Deceptive Terms or Language: A warranty cannot contain deceptive terms or language. A warranty that appears to provide lifetime coverage, such as the warranty offered by Northern Central Distributing that actually last for 10 years or "until discontinued" is a prime example. Most likely a court will interpret it as just a lifetime warranty, disregarding the tricky language.
The Warranty as Guide to Hidden Problems
Faucet warranties have value beyond helping you fix a broken faucet. In fact, quite often this supplemental value is more useful than the warranty itself. Warranties usually tell you lots of information about the quality of the faucet being guaranteed. They are, in fact, an invaluable insight into the weaknesses of a company's products.
Warranties are so valuable in evaluating faucet quality that the first place you should go when deciding whether to buy a faucet after you've finished mooning over the sleek design and beautiful finish is the company's warranty page.
Warranties reveal secrets the faucet company does not want you to know, including the hidden problems with the products the company sells. It can help identify faucet components in which the company expects failures to occur. Companies tend to guarantee only those things that they believe will not break, and not those things they think will break. A warranty and the precise way a warranty is worded will tell you how much confidence a manufacturer really has in its faucets as a whole, and in their various parts and components.
As a general rule, the more comfortable the faucet seller is with the durability of its faucets and finishes, the longer and stronger its warranty. It's not always true that the best faucets come with the longest, strongest, most robust warranties but as a general guide, it's very reliable.
Consider, for example, which sells Chinese-made faucets under the Artisan brand through a number of upscale showrooms and through online retailers. It offers a "lifetime" warranty in North America, except it's not really a lifetime warranty. It's this:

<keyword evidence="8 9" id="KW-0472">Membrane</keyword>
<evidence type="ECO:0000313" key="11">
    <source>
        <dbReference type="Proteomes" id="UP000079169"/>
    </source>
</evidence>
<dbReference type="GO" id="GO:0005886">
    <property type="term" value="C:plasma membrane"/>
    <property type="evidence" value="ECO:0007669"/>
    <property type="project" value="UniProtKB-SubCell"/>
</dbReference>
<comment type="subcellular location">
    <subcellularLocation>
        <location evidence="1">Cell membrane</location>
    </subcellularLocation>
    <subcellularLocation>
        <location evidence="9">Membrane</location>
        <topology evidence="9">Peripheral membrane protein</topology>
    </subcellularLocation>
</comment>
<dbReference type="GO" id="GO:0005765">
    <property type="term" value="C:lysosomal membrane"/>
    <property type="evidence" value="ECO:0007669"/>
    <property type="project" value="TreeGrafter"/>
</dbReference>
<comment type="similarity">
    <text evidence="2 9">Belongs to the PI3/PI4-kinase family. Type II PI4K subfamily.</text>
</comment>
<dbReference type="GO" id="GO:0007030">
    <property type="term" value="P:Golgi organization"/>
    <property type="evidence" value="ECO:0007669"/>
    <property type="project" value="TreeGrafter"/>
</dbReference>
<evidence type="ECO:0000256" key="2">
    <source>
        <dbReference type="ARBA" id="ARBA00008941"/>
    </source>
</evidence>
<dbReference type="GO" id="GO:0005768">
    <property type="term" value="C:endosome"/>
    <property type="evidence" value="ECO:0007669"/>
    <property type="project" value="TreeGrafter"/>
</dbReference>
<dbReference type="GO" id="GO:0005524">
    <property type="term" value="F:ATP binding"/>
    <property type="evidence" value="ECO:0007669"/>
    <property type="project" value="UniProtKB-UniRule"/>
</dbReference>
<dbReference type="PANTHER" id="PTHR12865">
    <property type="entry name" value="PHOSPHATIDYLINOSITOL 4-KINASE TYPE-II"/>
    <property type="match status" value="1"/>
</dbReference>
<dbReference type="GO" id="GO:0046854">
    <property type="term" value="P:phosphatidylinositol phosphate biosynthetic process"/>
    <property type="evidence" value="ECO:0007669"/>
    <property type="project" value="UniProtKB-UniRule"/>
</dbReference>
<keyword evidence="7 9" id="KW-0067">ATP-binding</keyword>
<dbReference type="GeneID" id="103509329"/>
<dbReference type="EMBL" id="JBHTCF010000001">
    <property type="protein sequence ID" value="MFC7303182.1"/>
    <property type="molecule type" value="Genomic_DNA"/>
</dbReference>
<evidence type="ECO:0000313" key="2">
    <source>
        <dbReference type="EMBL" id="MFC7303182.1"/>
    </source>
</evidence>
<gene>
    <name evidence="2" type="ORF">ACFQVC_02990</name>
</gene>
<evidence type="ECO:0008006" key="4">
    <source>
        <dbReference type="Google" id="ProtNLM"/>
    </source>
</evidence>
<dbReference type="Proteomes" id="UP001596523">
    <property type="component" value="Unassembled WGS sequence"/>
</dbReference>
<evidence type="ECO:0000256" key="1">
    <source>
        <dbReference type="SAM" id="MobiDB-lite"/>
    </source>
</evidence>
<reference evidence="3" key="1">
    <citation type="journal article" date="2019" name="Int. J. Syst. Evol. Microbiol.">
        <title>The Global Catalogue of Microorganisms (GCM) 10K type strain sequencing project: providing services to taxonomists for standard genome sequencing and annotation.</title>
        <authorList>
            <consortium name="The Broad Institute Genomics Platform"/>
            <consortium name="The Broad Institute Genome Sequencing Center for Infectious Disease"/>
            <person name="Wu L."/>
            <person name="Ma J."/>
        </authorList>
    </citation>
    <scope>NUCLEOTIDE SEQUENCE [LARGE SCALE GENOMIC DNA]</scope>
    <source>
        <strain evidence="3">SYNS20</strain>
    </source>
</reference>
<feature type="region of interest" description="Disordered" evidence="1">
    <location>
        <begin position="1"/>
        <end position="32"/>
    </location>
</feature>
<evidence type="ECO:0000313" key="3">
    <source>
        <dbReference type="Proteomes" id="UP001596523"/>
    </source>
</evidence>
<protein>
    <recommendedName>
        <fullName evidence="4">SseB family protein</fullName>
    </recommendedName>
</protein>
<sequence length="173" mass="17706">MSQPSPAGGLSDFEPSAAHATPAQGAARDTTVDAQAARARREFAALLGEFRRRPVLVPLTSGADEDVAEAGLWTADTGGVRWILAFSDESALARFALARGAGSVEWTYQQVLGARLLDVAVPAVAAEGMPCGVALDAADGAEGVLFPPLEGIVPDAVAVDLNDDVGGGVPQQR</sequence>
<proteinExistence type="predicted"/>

- Manufacturing Defects: Limited lifetime warranty.
- Ceramic cartridges: (No warranty).
- Finishes: 5-year warranty.
What is this company actually guaranteeing for a lifetime? A lifetime guarantee against manufacturing defects that excludes finishes and cartridges leaves very little to be guaranteed.
The value of this warranty is not what it guarantees. It does not guarantee much. Its real value is that it tells us a great deal about the quality and expected durability of the company's faucets, and identifies the components which the company expects to fail — things that the company would never disclose outright.
The obvious first thing this warranty tells us is that the company anticipates problems with its cartridges, problems so severe or frequent that it will not guarantee its cartridges for even a single minute.
What problems? We don't know and probably will never know. It's usually a closely guarded "trade secret". But, we don't really need to know. The company's warranty clearly points out a condition or combination of conditions that make it unwilling to offer any warranty at all on its cartridges — something we should pay attention to before we rush out to buy an Artisan faucet.
Second, there are also some issues with the company's finishes.
All of the major faucet companies in North America, guarantee their electroplated and PVD finishes for the lifetime of the faucet, no questions asked. If it peels, flakes, tarnishes, corrodes, or discolors, you get a new faucet.
It takes, or should take, a lot of work to damage most finishes. (More faucet finishes are undone by over-zealous cleaning by the homeowner than by any other cause — and damage by aggressive cleaning is never included in any warranty).
But, given restrained care and cleaning, what can cause Artisan's faucet finishes to fail after just five years? We don't know, and, again, it is probably something the company is keeping very close to its corporate vest, so we may never know. But, the company's management knows even though it's not telling — at least not directly — but that skimpy five-year finish warranty is an unmistakable red flag that says "we expect bad things to happen to our finishes after five years."
So, with what you just learned about the company's faucets from studying the elements of its warranty, does an Artisan faucet strike you as a lifetime faucet worth an investment of up to $500.00? No? Hey! Join the club. We have t-shirts.